Jon Cleary, Dyna-Mite (FHQ Records)

From the very opening of the title cut of Dyna-Mite there’s no doubt that the album’s musical roots lie deep in New Orleans. Jon Cleary might have been born in England, but his piano playing, sense of rhythm and funk tell a different story. He is and has long been considered an adopted son of this city. This tune has all the New Orleans rhythm and blues essentials and most importantly Cleary’s lilting piano, which echoes those greats like Fess and Allen Toussaint who influenced him down to his soul. There are other touches too like the repeated refrain, “Don’t tell nobody,” that is most associated with the classic “I’ve Got Big Fat Woman.” Leo Nocentelli’s guitar licks with Jamison Ross’ drums laying down the rhythm just emphasize the whole New Orleans experience. Of course, Cleary adds his own unique bag of humorous, lyrical tricks. Dig that in listing the personnel on the cut, it simply describes the additional singers as “a whole gang on background vocals.”

reviews-jonclearyOften, “a whole gang of horns” would have summed up those blowing on cuts like the soul groove tune, “Unputdownable,” which includes the trinity of trombone, saxophone and trumpet—Charlie Halloran, Ryan Zoidis and Eric “Benny” Bloom, respectively.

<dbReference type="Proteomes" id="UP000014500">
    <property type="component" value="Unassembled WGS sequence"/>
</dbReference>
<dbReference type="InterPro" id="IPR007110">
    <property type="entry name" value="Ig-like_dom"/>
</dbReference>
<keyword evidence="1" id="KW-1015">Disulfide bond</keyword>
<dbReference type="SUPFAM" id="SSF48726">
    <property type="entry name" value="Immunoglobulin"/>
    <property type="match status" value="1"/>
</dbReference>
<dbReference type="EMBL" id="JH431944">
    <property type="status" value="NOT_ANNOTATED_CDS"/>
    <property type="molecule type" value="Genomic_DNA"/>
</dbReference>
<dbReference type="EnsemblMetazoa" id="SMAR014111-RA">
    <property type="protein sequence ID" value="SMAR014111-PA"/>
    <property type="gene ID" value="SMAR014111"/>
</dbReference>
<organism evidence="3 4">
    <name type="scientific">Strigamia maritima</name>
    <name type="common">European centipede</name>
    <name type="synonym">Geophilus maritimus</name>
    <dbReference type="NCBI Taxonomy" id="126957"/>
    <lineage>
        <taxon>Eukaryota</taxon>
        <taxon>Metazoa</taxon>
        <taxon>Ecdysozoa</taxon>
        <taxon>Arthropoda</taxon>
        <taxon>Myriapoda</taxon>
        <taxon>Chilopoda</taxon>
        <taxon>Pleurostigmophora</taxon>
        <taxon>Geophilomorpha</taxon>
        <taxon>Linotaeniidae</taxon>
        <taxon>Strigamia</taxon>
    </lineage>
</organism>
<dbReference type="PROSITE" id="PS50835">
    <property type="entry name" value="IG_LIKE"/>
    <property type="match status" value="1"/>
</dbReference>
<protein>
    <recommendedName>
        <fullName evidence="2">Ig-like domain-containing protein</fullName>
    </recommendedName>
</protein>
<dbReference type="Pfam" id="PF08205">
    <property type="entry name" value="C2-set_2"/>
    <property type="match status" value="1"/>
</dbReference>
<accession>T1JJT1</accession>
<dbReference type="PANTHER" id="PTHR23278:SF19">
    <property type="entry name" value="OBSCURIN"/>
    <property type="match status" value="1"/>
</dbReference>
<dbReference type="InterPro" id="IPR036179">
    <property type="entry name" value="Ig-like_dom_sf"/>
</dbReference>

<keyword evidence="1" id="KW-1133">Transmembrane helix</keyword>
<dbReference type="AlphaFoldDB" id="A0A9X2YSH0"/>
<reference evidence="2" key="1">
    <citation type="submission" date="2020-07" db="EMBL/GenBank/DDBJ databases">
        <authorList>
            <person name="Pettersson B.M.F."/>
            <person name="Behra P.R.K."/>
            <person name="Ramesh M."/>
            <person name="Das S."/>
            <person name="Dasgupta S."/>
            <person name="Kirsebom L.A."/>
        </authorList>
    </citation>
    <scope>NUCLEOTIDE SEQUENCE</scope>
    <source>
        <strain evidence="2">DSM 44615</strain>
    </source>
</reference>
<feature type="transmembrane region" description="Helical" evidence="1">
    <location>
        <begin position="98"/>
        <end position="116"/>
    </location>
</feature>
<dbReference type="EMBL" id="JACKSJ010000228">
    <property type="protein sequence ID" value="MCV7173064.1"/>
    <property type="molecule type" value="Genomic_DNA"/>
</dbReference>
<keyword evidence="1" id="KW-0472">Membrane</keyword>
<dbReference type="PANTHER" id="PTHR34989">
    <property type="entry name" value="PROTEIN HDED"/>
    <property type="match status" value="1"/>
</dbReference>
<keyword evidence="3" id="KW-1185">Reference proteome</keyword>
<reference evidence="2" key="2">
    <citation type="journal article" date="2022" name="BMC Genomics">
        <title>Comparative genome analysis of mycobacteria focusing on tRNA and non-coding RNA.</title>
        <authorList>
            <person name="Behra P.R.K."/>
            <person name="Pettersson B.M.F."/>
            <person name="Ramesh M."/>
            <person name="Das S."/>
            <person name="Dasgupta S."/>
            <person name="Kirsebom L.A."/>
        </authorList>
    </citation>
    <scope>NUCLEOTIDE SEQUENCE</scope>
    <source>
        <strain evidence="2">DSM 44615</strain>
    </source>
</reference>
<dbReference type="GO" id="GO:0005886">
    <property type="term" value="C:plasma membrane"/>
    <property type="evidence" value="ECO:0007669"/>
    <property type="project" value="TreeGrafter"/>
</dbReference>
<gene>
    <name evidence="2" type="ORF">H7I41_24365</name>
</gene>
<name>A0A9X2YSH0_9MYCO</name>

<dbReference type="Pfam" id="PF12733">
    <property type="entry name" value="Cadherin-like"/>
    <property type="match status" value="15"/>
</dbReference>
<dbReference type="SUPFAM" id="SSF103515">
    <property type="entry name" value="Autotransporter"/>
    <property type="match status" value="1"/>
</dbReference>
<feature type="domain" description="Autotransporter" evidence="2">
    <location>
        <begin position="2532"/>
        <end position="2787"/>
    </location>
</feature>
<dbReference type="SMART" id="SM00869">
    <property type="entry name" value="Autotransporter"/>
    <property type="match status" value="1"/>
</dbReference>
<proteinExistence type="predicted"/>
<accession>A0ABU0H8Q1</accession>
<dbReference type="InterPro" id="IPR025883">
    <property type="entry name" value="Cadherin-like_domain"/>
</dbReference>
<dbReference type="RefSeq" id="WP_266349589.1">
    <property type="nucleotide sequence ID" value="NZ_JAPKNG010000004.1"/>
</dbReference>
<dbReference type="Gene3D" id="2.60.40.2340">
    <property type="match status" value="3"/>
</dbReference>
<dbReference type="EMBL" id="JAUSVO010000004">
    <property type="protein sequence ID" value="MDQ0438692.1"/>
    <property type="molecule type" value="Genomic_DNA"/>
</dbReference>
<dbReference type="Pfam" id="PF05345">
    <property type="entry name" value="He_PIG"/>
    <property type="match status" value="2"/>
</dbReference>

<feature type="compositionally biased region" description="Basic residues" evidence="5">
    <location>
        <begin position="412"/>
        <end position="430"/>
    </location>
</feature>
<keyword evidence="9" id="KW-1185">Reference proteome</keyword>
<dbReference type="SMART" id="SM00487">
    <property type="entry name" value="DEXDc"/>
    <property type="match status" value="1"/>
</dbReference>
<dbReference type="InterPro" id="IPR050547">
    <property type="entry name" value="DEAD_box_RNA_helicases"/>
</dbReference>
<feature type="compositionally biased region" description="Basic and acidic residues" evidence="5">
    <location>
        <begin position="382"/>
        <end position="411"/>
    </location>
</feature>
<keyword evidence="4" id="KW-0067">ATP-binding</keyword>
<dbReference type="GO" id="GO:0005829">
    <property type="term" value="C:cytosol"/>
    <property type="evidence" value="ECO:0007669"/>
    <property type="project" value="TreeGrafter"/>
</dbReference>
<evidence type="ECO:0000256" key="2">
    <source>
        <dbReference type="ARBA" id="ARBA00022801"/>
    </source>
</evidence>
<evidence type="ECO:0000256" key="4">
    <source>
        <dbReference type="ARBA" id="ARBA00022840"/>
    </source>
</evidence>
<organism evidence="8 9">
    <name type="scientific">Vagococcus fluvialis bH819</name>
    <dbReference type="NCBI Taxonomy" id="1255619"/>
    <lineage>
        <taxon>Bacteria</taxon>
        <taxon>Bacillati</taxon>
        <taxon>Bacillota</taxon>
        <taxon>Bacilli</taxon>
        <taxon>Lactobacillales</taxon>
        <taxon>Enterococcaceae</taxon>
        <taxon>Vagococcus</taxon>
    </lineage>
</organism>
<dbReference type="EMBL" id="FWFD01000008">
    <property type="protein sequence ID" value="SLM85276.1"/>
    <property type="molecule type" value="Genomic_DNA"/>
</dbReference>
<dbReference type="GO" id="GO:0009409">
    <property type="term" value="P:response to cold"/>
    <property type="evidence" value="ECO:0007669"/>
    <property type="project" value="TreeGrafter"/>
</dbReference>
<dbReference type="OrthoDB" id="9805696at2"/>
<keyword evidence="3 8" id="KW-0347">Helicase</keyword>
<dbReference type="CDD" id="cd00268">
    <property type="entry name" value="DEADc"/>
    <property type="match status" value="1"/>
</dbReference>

Narrowing down the participants considerably, Cleary and drummer Ross go it alone on the reggae, “soon come” rhythm of “Big Greasy.” As he is often throughout the album, Cleary is on piano, guitar and Hammond B3, as well as bass in this case.

Cleary’s pen was at work on every cut of the album including a collaboration with blues legend Taj Mahal on the ballad “21st Century Gypsy Singing Lover Man.”

Old school, late night New Orleans soulful R&B, the kind that couples on a dance floor barely move to, finds a strong place in the album’s stylistic mix with Cleary’s heartbreaker, “Best Ain’t Good Enuff.” The background vocals of Nigel Hall, who is often featured on keyboards throughout the disc, Jamison Ross and Quiana Lynell provide the perfect foundation for Cleary’s voice and emotional interjections.

The album dances out with a very catchy “All Good Things,” and as the saying and the lyrics continue, “…got to come to an end.” Apparently, Cleary wasn’t ready to let it go as he adds a full minute piano solo coda to take it out.

Like the explosive Jon Cleary himself, Dyna-Mite is simply a blast.